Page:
Monday, September 12, 2005

It Makes Me Go Hmmmmm

I know it's an inconsequential thing, but this is the kind of connection that makes me go "hmmmm" and wonder about the newspapers and reporters that tell us about our world.

It began with this Commercial Appeal story from last Thursday about Terry Roland, the Republican candidate for the State Senate 29th District seat vacated by Democrat John Ford and being sought by sister Ophelia. The article included this passage:
He has campaigned frequently in predominantly African-American neighborhoods in Memphis, from Raines Road to Kerrville, he said.

"That's the difference between me and a lot of other people," Roland said. "I listen."

Warren Lewis, 72, owner of the 40-year-old Warren's Original Hair Style shop on Thomas near Chelsea, planted a Roland campaign sign out front after the candidate's visits.


"One of the main things, sir, nobody comes to talk to me," Lewis said. "That's what makes the difference."
Any white candidate running in District 29 starts with a disadvantage, in that he's the minority. Effective campaigning in the black community is a must.

But then comes Monday and I receive a press release (I didn't ask to get on this list, it just happened. More on that in a bit.) from the Roland campaign about a "whirlwind tour" of the 29th District by Roland. One of his stops? Warren's Original Hair Style salon.

So I ask myself, which came first? Did the reporter dig up Warren's on his own? Did he drive around the district, see the sign and just go in to talk with Mr Warren? Did he find the guy on his own?

Did the Roland campaign then read about the guy, go talk with him, find him willing to campaign and then set up the visit for today?


Did the reporter ask the Roland campaign if he could talk with some Roland supporters? Was he given Warren's name? Did he then go talk with Mr Warren, but fail to mention in the article how he learned of the guy?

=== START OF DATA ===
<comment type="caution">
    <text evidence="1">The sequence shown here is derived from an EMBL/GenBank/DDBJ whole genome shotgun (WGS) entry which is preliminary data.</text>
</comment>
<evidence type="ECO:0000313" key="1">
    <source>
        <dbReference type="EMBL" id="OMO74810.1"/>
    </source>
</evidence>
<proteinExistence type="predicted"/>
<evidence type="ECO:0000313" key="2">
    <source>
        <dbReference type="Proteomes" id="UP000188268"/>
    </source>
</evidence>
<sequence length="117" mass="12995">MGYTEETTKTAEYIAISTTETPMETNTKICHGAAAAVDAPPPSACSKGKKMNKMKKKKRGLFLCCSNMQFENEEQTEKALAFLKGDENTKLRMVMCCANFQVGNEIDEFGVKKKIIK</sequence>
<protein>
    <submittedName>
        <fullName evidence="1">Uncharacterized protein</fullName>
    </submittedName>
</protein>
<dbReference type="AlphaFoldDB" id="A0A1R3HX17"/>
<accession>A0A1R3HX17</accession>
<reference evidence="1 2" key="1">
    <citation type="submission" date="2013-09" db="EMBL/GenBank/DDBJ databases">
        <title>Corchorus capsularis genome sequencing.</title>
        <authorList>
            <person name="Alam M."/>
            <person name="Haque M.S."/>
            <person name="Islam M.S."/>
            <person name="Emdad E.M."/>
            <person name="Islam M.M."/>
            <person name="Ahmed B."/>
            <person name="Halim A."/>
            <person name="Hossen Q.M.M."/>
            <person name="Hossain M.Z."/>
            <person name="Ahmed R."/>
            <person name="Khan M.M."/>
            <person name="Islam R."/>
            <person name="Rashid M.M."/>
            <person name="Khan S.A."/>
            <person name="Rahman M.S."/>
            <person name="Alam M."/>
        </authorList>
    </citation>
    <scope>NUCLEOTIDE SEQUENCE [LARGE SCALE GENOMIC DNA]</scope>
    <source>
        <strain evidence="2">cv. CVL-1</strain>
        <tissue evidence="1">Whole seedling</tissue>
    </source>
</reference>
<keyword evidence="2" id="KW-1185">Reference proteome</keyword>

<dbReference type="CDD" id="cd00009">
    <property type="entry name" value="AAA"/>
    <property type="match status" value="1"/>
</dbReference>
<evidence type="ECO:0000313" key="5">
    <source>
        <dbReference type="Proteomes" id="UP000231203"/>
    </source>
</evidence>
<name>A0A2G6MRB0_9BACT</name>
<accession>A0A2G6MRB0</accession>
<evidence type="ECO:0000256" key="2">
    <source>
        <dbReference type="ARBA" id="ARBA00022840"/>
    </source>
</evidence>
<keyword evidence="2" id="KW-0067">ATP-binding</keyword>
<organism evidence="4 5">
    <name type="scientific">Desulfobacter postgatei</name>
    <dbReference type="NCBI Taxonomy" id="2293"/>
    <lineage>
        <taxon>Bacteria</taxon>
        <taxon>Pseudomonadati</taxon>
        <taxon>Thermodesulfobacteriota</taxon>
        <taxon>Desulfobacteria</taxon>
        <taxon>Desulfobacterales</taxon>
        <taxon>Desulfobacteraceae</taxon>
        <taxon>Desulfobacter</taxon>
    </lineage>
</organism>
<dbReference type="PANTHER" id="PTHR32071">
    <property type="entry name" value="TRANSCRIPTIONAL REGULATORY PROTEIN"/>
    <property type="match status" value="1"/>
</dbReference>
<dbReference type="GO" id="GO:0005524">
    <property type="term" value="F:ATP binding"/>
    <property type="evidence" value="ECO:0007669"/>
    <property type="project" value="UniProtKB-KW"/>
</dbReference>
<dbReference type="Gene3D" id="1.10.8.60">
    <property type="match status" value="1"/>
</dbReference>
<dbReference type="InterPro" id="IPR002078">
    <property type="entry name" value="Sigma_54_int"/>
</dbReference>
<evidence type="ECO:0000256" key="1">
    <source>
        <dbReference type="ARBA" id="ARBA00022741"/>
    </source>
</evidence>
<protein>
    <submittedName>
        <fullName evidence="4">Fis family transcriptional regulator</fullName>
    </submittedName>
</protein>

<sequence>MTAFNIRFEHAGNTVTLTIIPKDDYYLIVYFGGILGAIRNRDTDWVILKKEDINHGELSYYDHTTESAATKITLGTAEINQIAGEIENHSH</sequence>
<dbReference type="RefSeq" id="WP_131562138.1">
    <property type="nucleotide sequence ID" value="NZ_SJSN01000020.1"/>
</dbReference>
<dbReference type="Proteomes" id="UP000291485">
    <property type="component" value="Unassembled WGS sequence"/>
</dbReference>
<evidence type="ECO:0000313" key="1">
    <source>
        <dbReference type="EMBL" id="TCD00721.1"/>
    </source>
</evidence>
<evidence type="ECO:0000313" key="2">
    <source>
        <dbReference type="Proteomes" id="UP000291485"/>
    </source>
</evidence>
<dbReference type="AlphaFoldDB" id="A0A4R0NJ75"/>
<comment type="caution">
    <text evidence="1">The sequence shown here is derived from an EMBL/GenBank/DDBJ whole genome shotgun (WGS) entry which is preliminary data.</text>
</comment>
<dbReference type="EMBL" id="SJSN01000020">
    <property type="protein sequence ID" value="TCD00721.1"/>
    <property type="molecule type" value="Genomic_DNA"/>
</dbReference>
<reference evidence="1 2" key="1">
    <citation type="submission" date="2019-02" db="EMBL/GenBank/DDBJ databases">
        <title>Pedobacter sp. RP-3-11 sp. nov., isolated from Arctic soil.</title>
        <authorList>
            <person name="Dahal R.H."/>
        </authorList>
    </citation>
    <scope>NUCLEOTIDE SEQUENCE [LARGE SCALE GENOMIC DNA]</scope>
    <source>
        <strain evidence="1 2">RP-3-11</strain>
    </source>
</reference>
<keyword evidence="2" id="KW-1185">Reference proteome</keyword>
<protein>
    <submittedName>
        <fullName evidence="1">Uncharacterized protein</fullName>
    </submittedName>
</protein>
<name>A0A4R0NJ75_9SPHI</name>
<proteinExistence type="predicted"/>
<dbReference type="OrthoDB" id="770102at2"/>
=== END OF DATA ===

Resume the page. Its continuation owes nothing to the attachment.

Did the Roland campaign, now armed with name recognition in the paper for a Roland campaigner and supporter, then work with Mr Warren to capitalise on this little bit of good pre-planned fortune?

Color me suspicious, but I suspect it was the latter and not the former. I may have to call this reporter (Kevin McKenzie) to find out.

As to why I'm receiving Roland PR, you've got me. I don't recall ever signing up, though I am on the Shelby County Republican Party mailing list. (I signed up for the Democrat's list, but have never received a single thing from them.) But the email I get from the SCRP goes to the Half-Bakered mailbox and the Roland material goes to my personal email box. All political stuff I sign up for goes to the Half-Bakered box, for obvious reasons.

In the initial PR thing, the sender didn't use the Blank Carbon Copy feature (or a generic list name) and I got the entire list of recipients. It covered the CA, some smaller papers, lots of television news reporters... and two bloggers. Me and Alpha Patriot. Maybe he was the source? Doesn't matter.